Went into the Ranger Station to get my permit to enter the Wilderness Preserve. A word of warning on a whiteboard.
"River into Lower Lake almost dry" That is where I was headed. The low level began at the start, where I launched near the Park Road bridge. I had to walk a ways, take apart the paddle and push before I was floating.
Already warm at 9:30. Very few alligators on the banks, and the banks were more exposed than usual. Plenty in the River.
Into the Wilderness Preserve.
I'm sure the anglers on the bank had their permits. (wink, wink) Only 30 people a day are allowed into the Preserve, which extends from State Highway 72 to the south end of Lower Myakka Lake.
The turtle and this tri colored heron are the only animal photos until I got to the Lake. The water is very low, but I made it.
Lots of birds where the River widens into Lower Lake Myakka.
I think that's a red tailed hawk sharing a tree with an osprey.
Water level was very shallow, but I found the "deep" part.
Followed the alligators to paddleable depth. This was one of three.
At the south end of Lower Myakka Lake is Deep Hole, a 140 foot, at least, sink in the otherwise shallow lake. I say "at least" as I do not think it has ever been measured. Too many alligators. This is not Deep Hole, but about 2/3 of the way across the Lake.
Saw 5, 6 glossy ibis flying overhead as I paddled down to the Lake. One landed.
I was nearing Deep Hole. Egrets were feeding in shallow water, an alligator, lay, half submerged. Than, I must have startled another gator in the murky water, as suddenly, one shot out of the water at a 35 degree angle, splashing back down. Alligators don't frighten me, but this got the old ticker stopping and starting for a moment. I'm glad it wasn't coming towards me. Excitement over, I paddled to get a closer view of some rosette spoonbills.
This was just outside of Deep Hole. I saw just two alligators on the surface. There may have been more, but the water around the Hole is very shallow. I had to get out and walk after running aground while watching the spoonbills. I think most of the gators were where I saw them earlier.
The opening photo of the Tale is from this flock, as is this video. Download is not working, I'll try to post it on FB
As the water was so shallow, instead of walking to find deeper water, and continue down River, I turned back.
Hogs on the shore. And a deer.
The deer sauntered out of the woods, took one look at the pigs, and dashed away.
I was able to get closer to the porkers.
Back to the north end of Lower Lake Myakka, where spoonbills, and more, fed.
The River got crowded on the way up River. Four people in two canoes. I took a lunch break after they passed by.
Out of the Preserve, into the Park.
Where I was the only one on the water.
I thought of continuing, paddling up River of the Park bridge, but it was hot, my left elbow was, and is, sore, and I had been on the water for 5.5 hours, so I called it a day.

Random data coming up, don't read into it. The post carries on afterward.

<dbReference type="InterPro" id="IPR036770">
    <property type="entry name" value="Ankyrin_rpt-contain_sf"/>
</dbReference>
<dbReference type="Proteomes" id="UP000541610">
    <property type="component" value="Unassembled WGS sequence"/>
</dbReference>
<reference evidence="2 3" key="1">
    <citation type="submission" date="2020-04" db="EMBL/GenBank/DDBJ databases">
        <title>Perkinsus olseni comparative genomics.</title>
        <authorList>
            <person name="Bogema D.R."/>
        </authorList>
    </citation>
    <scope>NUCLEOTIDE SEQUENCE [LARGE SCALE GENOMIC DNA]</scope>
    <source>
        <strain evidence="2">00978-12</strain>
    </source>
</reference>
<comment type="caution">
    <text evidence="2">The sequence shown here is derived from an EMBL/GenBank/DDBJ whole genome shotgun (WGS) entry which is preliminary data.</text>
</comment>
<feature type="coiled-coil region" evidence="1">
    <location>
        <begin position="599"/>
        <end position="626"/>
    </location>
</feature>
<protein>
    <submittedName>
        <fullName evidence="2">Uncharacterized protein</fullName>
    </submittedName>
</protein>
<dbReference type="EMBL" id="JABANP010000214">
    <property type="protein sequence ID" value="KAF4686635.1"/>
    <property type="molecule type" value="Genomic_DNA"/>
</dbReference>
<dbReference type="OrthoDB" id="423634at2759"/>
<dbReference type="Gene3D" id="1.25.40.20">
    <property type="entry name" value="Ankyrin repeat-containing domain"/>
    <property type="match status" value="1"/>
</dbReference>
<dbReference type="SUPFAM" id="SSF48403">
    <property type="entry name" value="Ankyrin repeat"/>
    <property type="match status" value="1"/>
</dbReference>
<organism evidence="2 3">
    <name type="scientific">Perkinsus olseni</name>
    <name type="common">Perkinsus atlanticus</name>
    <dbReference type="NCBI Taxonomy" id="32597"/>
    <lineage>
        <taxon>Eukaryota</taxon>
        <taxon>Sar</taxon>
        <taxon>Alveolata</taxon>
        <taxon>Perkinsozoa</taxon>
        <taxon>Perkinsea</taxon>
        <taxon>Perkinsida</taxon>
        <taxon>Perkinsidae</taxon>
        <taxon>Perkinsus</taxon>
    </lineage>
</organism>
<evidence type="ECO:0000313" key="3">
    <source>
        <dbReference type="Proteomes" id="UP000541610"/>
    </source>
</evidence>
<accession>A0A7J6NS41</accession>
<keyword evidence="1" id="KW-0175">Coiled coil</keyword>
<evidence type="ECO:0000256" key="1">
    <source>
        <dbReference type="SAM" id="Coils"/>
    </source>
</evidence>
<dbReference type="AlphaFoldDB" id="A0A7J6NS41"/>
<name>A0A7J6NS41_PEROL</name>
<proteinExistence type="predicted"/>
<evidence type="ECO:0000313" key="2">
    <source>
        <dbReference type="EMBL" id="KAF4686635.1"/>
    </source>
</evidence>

Kayaking day, that is. Some of that 5.5 hours was spent futzing with the backup camera battery. I drained the first, and the spare is finicky. The camera doesn't always turn on with it inside. And never with the underwater case. I need to get a new spare. This one split apart, and is scotch taped together. Perhaps the reason it does not always work. So, I went to the Park concession to see if they had batteries. Memory cards, yes, the battery for my camera, no.
I planned on going for a bike ride at the north end of the Park, but it began to rain. I sat in the car, waiting for it to stop. It did not. So, I decided to leave. But, as I drove, the rain did stop, so I stopped at another trail head and went for a short ride.
In the early 20th century, the area that is now the Park was a cattle ranch. This looks like a fire hydrant from those days.
The short tower, and the walkway from the ground.
The walkway, looking towards the tall tower.
View from the top.
|Upper Myakka Lake|
Wisconsin donor. Had me thirsting for a Leinkugel's.
Back on the ground. Had to stop at the Ranger Station to return my Wilderness Permit. Feeling generous, I dropped a dollar in a donation box. And bought a hat. Baseball style, with a longer bill, and long flap in back. Will be better than tucking a used hanky into the back of my cap. SPF 45. The rear flap has a zipper pocket. Great, I thought, put a few bucks and driver's license in there, but what happens when, as all caps do, it blows off and sinks? The cap has a cord on the back, I could not figure out what is was for. Neither could the attendant. I bought it anyway, $19.99, and I assume some of that goes to the Myakka Friends, whose turtle logo is on the front. When I got hope I googled the brand, Adams, to see if I paid too much. I got a deal, and learned that the cord, which has a clip at the end, is used for attaching to your collar. So, when the wind blows, your hat won't get far. Should have bought one of these years ago.